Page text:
When human resource departments at large companies hunt for top-quality employees, the stakes are high. Hiring the wrong worker is not only frustrating, but also a costly blunder. Ineffective workers can drag down workplace morale and cause a company to lose its customers. And even if a company finally decides to give the boot, the rigmarole of having hired, trained, and fired a lackluster employee will have wasted precious time, capital, and energy. It’s no wonder that the folks in HR take the hiring process so seriously.
Landlords, it turns out, are quite similar to HR departments, in that they also regularly conduct searches — in this case, for a tenant — and have much to lose from poor choices. If you’re a seasoned landlord, you’re probably familiar with the fallout from a terrible tenant: missed payments, property damage, illegal activity on the premises, leaving without notice. Landlords can benefit from the lessons learned by successful HR departments; in fact, they should view the search for a tenant like the search for a qualified employee.
Consider how HR departments conduct their searches. Sure, they may cast a wide net by placing a classified ad in the paper or posting the job online, but usually the best candidates are found through pre-established connections: an HR staffer can consult his/her network of friends, former classmates, and professional colleagues. Even if this immediate network fails to produce the perfect applicant, success may be found in a friend of a friend or another second-level connection. The individual then comes with a trustworthy recommendation from a first-level connection — certainly preferable to dealing with complete strangers. With this in mind, if you’re a landlord, begin your search for a tenant within your own network.
If first- and second-level connections fail to yield promising leads, then it may be necessary to start looking outside of your network. Even here, lessons can be adapted from the employee searches of HR departments. Effective HR departments always ask for professional and personal references — and call all of them. Similarly, landlords can insist that prospective tenants provide references from current and/or former landlords or homeowners. Call these references and directly ask about the prospective tenant’s reliability and character. These conversations will supply priceless information and will give you a sense about the tenant that can’t be found on a rental application. Understand, however, that it’s a two-way street: you should be willing to provide your own references by allowing applicants to speak with current tenants. Such transparency helps landlords and tenants establish a level of trust that lasts for years.
HR departments are experts at placing ads that attract the right people — and landlords should acquire this skill, too. When placing ads, be sure to state all of your needs and to ask for essential information. Be specific, and don’t worry about coming across as demanding. As with an employee search, a successful tenant search involves full disclosure from the start. When the replies to your ad come pouring in, you can immediately pluck out the applicants who have failed to fulfill your request for certain information. Then, assess the candidates according to your criteria. HR departments do this on a daily basis, often using an Applicant Tracking System (ATS) to separate the good resumes from the bad. While landlords may not use an ATS, they can nevertheless serve as their own tracking systems by asking the right questions and looking for red flags. Nowadays, some prospective tenants even submit rental resumes containing their rental history and homeowner/landlord references. Take advantage of all the information at your disposal and carefully sift through the pile.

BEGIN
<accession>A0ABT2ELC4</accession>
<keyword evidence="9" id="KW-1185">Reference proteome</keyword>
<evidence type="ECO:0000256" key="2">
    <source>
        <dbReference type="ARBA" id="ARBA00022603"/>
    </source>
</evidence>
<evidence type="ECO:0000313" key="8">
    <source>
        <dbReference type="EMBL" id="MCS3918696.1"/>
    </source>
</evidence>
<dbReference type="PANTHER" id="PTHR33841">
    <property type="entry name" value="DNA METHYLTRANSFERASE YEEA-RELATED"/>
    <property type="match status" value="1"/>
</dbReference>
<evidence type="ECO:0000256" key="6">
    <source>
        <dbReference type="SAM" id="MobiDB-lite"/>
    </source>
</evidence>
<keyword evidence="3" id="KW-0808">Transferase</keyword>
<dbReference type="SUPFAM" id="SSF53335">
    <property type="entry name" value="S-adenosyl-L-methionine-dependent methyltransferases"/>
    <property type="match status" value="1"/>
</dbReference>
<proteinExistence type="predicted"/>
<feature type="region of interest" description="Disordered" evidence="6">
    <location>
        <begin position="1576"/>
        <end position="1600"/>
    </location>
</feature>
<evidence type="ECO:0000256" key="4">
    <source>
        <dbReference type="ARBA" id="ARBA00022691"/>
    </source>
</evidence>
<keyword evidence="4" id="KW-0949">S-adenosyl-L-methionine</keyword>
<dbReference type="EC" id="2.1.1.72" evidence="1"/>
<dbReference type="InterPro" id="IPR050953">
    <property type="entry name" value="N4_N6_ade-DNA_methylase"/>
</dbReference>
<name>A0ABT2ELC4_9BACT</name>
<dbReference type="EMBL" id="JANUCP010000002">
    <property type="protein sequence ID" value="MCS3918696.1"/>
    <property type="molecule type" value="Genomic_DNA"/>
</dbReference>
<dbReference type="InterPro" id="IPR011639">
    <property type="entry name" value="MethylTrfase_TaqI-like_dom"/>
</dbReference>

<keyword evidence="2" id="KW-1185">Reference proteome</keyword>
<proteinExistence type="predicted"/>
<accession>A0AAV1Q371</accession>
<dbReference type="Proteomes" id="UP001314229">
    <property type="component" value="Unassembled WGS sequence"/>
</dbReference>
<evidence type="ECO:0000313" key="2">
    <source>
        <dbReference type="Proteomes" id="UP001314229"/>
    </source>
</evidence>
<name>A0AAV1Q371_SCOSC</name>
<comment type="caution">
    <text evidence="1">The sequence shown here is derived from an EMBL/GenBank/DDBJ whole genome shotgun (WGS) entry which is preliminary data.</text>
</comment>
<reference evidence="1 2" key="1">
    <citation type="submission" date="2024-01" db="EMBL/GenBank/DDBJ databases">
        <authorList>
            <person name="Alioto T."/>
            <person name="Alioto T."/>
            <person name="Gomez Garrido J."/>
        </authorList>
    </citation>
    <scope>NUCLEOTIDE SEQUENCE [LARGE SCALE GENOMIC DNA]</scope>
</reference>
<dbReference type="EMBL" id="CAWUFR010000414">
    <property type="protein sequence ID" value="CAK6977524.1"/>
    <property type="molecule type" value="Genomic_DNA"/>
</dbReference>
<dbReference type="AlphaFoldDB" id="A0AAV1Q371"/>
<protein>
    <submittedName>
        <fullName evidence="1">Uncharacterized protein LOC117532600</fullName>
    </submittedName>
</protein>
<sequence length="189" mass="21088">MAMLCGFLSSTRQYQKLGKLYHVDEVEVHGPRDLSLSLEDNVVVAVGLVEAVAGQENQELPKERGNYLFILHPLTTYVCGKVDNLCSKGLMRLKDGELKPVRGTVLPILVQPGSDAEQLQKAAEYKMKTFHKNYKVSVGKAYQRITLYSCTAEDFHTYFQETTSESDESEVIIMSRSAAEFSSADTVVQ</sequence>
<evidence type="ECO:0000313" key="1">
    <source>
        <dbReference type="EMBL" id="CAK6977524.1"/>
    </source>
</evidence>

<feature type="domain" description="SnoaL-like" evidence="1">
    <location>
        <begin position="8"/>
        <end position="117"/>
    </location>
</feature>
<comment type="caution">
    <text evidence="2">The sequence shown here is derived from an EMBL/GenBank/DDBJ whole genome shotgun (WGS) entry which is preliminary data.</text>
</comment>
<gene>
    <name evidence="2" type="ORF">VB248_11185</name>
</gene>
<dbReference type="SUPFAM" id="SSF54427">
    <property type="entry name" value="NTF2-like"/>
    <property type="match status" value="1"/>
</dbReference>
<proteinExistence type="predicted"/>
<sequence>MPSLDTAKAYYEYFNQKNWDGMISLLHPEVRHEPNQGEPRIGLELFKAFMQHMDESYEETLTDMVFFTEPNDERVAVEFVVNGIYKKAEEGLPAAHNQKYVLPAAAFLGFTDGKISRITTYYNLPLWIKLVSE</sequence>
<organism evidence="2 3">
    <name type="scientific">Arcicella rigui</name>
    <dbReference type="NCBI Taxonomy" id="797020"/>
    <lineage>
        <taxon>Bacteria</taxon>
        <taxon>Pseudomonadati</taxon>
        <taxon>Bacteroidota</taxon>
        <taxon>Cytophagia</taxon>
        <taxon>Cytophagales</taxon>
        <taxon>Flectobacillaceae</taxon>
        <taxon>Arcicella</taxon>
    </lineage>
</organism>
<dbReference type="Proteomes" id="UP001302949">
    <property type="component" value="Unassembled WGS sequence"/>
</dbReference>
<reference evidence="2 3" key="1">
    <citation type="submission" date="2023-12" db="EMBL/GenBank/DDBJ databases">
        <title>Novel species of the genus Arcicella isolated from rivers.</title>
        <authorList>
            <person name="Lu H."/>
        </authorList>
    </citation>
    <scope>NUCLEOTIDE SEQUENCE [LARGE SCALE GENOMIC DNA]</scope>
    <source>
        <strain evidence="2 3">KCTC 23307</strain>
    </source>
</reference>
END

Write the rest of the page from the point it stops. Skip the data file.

When hunting for hires, large companies look for not only strong experience and references, but also a cultural fit. They want to know if a candidate will get along with coworkers and fit comfortably into the micro-society of the workplace. Likewise, landlords should assess a prospective candidate’s cultural fit: Will he/she disrupt the atmosphere of the house or apartment building? Will he/she get along with the other tenants? Finding the answer requires more than a cursory look at the tenant’s basic stats. Landlords will need to ask questions and, most importantly, use their intuition.
Above all, landlords should appropriate this fundamental trait of the best HR departments: Be professional. Be on time when you schedule viewings. Come prepared. Demonstrate that you are a good landlord by, for example, carrying at all times copies of your rental application and rental lease agreement. After all, prospective tenants are assessing you just as much as you’re assessing them — and they deserve your respect and courtesy.
Searching for employees and searching for tenants aren’t very different from each other. In both cases, the formula for success depends on asking the right questions and practicing transparency, respect, and diligence at all times. With the right mindset, any landlord can be as effective as the best HR departments out there.